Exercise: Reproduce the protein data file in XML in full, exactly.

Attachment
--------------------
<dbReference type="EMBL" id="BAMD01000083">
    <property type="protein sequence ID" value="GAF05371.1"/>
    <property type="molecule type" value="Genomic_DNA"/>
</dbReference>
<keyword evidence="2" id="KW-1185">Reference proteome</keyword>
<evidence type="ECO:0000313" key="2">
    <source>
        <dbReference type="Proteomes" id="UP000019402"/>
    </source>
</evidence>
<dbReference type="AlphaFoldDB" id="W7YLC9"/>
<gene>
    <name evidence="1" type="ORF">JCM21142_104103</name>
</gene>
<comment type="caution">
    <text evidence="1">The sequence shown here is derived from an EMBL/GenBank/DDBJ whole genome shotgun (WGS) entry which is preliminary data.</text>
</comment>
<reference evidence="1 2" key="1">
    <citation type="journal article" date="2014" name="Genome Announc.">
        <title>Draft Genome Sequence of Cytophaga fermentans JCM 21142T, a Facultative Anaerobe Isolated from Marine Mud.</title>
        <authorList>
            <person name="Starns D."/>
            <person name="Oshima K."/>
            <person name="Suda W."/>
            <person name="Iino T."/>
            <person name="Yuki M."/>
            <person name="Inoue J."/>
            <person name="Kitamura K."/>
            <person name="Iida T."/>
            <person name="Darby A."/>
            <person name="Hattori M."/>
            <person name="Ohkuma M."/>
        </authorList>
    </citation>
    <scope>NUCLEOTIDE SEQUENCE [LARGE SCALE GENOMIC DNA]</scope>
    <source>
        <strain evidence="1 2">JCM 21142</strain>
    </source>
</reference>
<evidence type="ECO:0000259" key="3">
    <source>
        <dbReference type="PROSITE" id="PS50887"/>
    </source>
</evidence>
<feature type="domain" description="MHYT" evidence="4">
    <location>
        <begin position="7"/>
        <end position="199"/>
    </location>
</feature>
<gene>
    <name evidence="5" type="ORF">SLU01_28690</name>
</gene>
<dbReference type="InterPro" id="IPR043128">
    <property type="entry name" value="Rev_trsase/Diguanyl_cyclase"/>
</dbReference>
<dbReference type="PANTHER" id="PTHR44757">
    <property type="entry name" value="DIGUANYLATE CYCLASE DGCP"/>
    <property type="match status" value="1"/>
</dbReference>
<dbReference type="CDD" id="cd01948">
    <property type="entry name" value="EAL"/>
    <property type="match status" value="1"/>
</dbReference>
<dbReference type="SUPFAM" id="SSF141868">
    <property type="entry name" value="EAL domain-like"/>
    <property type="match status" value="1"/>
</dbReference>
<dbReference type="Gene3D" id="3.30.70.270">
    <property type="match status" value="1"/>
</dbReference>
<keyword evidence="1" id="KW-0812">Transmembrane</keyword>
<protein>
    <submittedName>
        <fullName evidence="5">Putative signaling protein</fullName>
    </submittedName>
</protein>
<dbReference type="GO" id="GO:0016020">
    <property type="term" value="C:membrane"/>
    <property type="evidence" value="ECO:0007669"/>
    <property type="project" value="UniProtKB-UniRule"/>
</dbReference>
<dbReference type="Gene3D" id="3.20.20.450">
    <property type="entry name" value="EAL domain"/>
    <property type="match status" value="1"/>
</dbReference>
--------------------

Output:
<dbReference type="EMBL" id="BAMD01000083">
    <property type="protein sequence ID" value="GAF05371.1"/>
    <property type="molecule type" value="Genomic_DNA"/>
</dbReference>
<keyword evidence="2" id="KW-1185">Reference proteome</keyword>
<evidence type="ECO:0000313" key="2">
    <source>
        <dbReference type="Proteomes" id="UP000019402"/>
    </source>
</evidence>
<dbReference type="AlphaFoldDB" id="W7YLC9"/>
<gene>
    <name evidence="1" type="ORF">JCM21142_104103</name>
</gene>
<comment type="caution">
    <text evidence="1">The sequence shown here is derived from an EMBL/GenBank/DDBJ whole genome shotgun (WGS) entry which is preliminary data.</text>
</comment>
<reference evidence="1 2" key="1">
    <citation type="journal article" date="2014" name="Genome Announc.">
        <title>Draft Genome Sequence of Cytophaga fermentans JCM 21142T, a Facultative Anaerobe Isolated from Marine Mud.</title>
        <authorList>
            <person name="Starns D."/>
            <person name="Oshima K."/>
            <person name="Suda W."/>
            <person name="Iino T."/>
            <person name="Yuki M."/>
            <person name="Inoue J."/>
            <person name="Kitamura K."/>
            <person name="Iida T."/>
            <person name="Darby A."/>
            <person name="Hattori M."/>
            <person name="Ohkuma M."/>
        </authorList>
    </citation>
    <scope>NUCLEOTIDE SEQUENCE [LARGE SCALE GENOMIC DNA]</scope>
    <source>
        <strain evidence="1 2">JCM 21142</strain>
    </source>
</reference>
<evidence type="ECO:0000259" key="3">
    <source>
        <dbReference type="PROSITE" id="PS50887"/>
    </source>
</evidence>
<feature type="domain" description="MHYT" evidence="4">
    <location>
        <begin position="7"/>
        <end position="199"/>
    </location>
</feature>
<gene>
    <name evidence="5" type="ORF">SLU01_28690</name>
</gene>
<dbReference type="InterPro" id="IPR043128">
    <property type="entry name" value="Rev_trsase/Diguanyl_cyclase"/>
</dbReference>
<dbReference type="PANTHER" id="PTHR44757">
    <property type="entry name" value="DIGUANYLATE CYCLASE DGCP"/>
    <property type="match status" value="1"/>
</dbReference>
<dbReference type="CDD" id="cd01948">
    <property type="entry name" value="EAL"/>
    <property type="match status" value="1"/>
</dbReference>
<dbReference type="SUPFAM" id="SSF141868">
    <property type="entry name" value="EAL domain-like"/>
    <property type="match status" value="1"/>
</dbReference>
<dbReference type="Gene3D" id="3.30.70.270">
    <property type="match status" value="1"/>
</dbReference>
<keyword evidence="1" id="KW-0812">Transmembrane</keyword>
<protein>
    <submittedName>
        <fullName evidence="5">Putative signaling protein</fullName>
    </submittedName>
</protein>
<dbReference type="GO" id="GO:0016020">
    <property type="term" value="C:membrane"/>
    <property type="evidence" value="ECO:0007669"/>
    <property type="project" value="UniProtKB-UniRule"/>
</dbReference>
<dbReference type="Gene3D" id="3.20.20.450">
    <property type="entry name" value="EAL domain"/>
    <property type="match status" value="1"/>
</dbReference>